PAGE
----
Friday, 28 September 2018

Open Source Cubesat Workshop 2018

As Red would say "YES"!

I had the pleasure of travelling to this years OSCW that was once again hosted at an European Space Agency campus ESAC the European Space Astronomy Centre just outside Madrid, Spain. I equally had the pleasure of staying with the Libre Space Foundation crew including some of the core team but also some of the global contributors.

There is so much I could say about the talks and the event but I don't know how to summarise it all! So instead I will just say that the quality of presentation was great and it really is re affirming and heartening to see so many communities forming around the opensource development of space technologies. Staying with and meeting some of the wider Librespace contributors makes one feel part of something amazing and left me invigorated and wanting to contribute more. Here follows a small photo dump!

Friday, 21 September 2018

ODR Flight!... and lots of learning!


Photo credit Peter Barrett

I had the absolute pleasure of attending the Midland Sky event held by the midland rocketry club last weekend where I finally got to fly the Open Development Rocket or ODR. In simulation I had it flying to 2900 feet and in real life it was a little heavier I felt it was going to fly a little lower as I thought the simulated design was at its optimal weight.. however I was incorrect and indeed it went higher! It shot off the pad on its 38mm Cesaroni H152 2 grain motor and went into a near perfect vertical flight up to an apogee of 3255'.

Photo credit Peter Barrett

It nosed over and deployed the drogue chute at apogee correctly and began to descend, it was supposed to fall back to 500' and then the quantum altimeter was supposed to blow the other charge to release the main chute. What actually happened was that at around 2000' it deployed the main early, I can tell it happened here from the change in steepness of the decent rate on the graph output from the altimeter. I don't think that this was when it fired the main ejection charge but rather the nosecone was shaken off and it dragged the main out. It does highlight an area of ODR that needs a redesign - the upper section of ODR that contains the main chute is really too small. In an effort to get some space back I had reduced the shoulder of the nosecone and despite it being reasonably tight it came loose. Interestingly I had left the motor ejection charge in place and on its longest delay setting and based off the openrocket simulation I believe that this would have fired around the same time that the early main deployment occurred. Perhaps it produced a bit of an extra kick/movement to help dislodge the nosecone?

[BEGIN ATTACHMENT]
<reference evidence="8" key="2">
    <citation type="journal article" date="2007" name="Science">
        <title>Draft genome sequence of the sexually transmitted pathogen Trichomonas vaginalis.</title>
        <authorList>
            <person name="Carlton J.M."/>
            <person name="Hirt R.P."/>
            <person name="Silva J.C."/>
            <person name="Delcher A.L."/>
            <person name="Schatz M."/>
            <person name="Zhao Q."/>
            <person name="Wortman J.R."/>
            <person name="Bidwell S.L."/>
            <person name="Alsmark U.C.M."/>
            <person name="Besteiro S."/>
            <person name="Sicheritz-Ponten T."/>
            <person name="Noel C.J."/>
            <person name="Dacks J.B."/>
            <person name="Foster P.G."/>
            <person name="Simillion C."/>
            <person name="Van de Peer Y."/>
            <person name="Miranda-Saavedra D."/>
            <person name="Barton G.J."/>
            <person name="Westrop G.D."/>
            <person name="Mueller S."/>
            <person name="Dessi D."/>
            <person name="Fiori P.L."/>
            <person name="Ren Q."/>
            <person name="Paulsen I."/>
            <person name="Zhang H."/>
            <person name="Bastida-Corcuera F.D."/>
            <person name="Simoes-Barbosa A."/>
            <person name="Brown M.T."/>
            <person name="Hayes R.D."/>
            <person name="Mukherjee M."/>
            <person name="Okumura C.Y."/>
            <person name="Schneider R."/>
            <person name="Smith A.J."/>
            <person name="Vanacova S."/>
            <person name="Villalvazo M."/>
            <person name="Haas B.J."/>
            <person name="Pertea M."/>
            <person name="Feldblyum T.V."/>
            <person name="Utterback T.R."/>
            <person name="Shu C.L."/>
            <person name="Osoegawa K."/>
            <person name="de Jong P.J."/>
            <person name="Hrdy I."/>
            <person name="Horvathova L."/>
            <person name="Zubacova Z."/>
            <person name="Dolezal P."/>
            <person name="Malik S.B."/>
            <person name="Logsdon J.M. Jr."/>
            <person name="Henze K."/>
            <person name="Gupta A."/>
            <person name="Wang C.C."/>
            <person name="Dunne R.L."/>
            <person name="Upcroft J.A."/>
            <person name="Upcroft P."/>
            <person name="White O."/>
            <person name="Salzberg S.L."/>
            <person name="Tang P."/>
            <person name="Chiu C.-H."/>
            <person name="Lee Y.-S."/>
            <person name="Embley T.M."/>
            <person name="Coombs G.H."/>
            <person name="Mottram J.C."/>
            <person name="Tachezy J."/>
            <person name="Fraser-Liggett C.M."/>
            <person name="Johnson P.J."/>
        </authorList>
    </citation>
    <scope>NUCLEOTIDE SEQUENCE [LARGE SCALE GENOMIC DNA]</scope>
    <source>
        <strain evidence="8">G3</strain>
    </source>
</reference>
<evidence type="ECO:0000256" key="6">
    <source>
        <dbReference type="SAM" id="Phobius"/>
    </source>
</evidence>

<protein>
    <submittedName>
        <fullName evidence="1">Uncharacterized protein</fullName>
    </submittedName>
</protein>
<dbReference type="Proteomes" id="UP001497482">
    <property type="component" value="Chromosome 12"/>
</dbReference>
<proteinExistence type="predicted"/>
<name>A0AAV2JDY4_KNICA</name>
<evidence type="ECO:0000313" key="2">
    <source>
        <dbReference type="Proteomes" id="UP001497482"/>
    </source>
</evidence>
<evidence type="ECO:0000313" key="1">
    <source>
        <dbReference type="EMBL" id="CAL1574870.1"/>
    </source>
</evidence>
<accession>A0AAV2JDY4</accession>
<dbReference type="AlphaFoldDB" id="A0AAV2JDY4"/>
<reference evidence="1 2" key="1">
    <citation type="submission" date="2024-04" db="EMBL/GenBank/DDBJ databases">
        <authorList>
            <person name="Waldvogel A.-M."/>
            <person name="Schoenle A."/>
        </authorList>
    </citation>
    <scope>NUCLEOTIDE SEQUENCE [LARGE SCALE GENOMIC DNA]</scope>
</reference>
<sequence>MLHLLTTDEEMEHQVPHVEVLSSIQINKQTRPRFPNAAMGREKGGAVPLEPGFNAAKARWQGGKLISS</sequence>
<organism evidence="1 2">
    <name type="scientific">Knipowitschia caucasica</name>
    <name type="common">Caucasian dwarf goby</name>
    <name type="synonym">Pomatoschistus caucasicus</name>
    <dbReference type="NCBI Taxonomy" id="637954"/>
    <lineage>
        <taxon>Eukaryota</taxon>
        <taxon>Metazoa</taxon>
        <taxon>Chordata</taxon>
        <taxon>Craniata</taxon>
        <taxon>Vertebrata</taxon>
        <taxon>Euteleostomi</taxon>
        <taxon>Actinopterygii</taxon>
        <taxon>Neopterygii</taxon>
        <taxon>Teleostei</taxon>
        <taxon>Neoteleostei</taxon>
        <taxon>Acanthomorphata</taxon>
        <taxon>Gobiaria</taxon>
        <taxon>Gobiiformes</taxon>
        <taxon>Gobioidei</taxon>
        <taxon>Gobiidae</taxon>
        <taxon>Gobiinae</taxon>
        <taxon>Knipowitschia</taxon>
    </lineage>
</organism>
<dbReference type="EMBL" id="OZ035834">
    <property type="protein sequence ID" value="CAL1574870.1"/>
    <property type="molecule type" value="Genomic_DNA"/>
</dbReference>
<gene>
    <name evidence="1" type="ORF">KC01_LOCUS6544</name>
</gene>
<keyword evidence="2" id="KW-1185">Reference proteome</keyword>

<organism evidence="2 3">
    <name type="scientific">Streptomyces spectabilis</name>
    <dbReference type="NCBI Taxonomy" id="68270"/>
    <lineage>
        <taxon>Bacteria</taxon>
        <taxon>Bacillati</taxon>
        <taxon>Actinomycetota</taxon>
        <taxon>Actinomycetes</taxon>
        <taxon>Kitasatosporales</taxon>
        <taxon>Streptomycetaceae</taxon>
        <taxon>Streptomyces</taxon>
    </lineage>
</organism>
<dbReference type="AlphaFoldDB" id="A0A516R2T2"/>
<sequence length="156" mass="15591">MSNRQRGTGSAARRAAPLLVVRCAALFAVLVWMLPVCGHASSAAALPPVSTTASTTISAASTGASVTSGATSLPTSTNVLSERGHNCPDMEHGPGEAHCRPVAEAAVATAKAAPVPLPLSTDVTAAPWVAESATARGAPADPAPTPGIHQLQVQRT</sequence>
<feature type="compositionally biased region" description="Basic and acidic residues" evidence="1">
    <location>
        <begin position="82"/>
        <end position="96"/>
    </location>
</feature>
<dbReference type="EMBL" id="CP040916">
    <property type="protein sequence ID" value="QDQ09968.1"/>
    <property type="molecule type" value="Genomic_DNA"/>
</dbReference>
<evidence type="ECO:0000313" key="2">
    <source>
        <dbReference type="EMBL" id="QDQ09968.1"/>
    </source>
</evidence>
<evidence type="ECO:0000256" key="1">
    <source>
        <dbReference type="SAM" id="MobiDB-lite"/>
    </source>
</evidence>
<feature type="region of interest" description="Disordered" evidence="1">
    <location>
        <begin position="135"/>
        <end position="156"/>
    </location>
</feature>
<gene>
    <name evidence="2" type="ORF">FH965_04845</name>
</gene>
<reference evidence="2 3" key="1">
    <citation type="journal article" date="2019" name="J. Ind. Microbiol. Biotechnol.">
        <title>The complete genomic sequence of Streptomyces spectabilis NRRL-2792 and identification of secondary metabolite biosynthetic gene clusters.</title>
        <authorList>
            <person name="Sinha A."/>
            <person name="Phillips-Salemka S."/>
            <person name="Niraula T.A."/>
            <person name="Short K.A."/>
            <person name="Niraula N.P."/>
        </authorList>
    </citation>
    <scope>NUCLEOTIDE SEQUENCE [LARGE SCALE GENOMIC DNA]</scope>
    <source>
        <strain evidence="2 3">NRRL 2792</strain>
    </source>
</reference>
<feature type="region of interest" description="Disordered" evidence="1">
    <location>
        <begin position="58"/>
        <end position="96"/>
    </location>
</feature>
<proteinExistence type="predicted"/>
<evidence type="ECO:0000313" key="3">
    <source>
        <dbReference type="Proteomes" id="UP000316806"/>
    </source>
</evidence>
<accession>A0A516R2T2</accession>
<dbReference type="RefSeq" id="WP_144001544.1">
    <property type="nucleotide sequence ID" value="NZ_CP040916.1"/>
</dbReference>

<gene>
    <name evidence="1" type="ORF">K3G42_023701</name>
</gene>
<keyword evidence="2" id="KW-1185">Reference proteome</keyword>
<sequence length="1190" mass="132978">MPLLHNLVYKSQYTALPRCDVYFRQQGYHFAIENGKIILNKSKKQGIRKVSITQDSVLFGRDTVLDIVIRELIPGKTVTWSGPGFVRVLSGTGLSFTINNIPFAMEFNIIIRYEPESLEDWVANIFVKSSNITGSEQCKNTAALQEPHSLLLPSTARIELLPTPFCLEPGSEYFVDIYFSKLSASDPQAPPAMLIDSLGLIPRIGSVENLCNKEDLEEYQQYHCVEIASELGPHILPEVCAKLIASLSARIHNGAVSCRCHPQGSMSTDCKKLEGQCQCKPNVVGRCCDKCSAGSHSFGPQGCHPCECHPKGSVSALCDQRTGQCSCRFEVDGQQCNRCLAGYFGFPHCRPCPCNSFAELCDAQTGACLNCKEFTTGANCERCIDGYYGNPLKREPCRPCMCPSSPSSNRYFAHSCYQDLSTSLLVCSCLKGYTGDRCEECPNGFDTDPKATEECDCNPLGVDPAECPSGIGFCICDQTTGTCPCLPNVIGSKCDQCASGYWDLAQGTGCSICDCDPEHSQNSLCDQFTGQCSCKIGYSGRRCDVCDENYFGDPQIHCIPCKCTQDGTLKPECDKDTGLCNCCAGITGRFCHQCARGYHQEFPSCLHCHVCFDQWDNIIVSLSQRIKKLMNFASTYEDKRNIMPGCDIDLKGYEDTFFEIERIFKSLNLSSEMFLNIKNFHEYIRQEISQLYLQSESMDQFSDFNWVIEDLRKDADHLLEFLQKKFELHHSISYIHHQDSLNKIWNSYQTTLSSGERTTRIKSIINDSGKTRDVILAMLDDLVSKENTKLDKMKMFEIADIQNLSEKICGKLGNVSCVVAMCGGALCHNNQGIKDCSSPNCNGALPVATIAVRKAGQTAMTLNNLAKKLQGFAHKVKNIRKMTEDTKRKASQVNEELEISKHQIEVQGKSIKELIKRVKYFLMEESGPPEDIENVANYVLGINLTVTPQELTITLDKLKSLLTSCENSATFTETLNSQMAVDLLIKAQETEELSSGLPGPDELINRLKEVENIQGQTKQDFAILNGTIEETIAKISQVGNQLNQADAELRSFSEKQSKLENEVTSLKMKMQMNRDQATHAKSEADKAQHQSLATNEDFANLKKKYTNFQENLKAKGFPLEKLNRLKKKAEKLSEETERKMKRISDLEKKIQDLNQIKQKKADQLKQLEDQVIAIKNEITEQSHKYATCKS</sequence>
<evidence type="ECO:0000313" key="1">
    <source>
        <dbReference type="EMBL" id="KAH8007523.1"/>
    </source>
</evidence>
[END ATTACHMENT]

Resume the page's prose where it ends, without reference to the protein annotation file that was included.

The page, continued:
The altimeter data states that the charge channels were fired at the right altitudes so I believe everything worked... but that I needed to design a bigger upper section and then have a better longer nosecone shoulder and retention. All good learning.

So the result... well.. A LOOOOOONG walk! ODR drifted a long way with its 152 second long flight and I did fear that it was lost! That said we had a good line on where it lay and a fantastic recovery operation was performed. All round nice chap Stuart Livings jumped in my scruffy car and we drove as far as we could towards ODR. Parking in a farmyard we then set out on foot to get ourselves on the line/bearing we thought ODR lay on, Stuart then used his drone with FPV to fly out on the line and he quickly discovered ODR apparently having made a good landing some distance ahead. He kept the drone locked above ODR and that gave me an easy heading to walk to and recover her! Many thanks Stuart. So I definitely take some learning from this but overall I am pretty pleased, I definitely feel that this was a positive failure mode, meaning that if you are going to fail its better to fail where the results are a slower descent rather than a faster descent that's close by!

Sunday, 2 September 2018

ODR Rocket deployment groundtests

Got a bit of time this afternoon to do some ground tests of the deployment system of the ODR opensource rocket. Its my first dual deploy rocket so I'm learning lots as I go. One thing I definitely discovered is its quite tight in the upper section where I plan to fly the main chute...I was using some quite thick webbing as the recovery bridle which I might replace with some thinner kevlar to try and reduce the volume of stuff I need to cram in there... failing that I could always reverse the roles of the sections and fly the main chute in the lower section of the airframe. For more details of the ODR opensource rocket check out this post.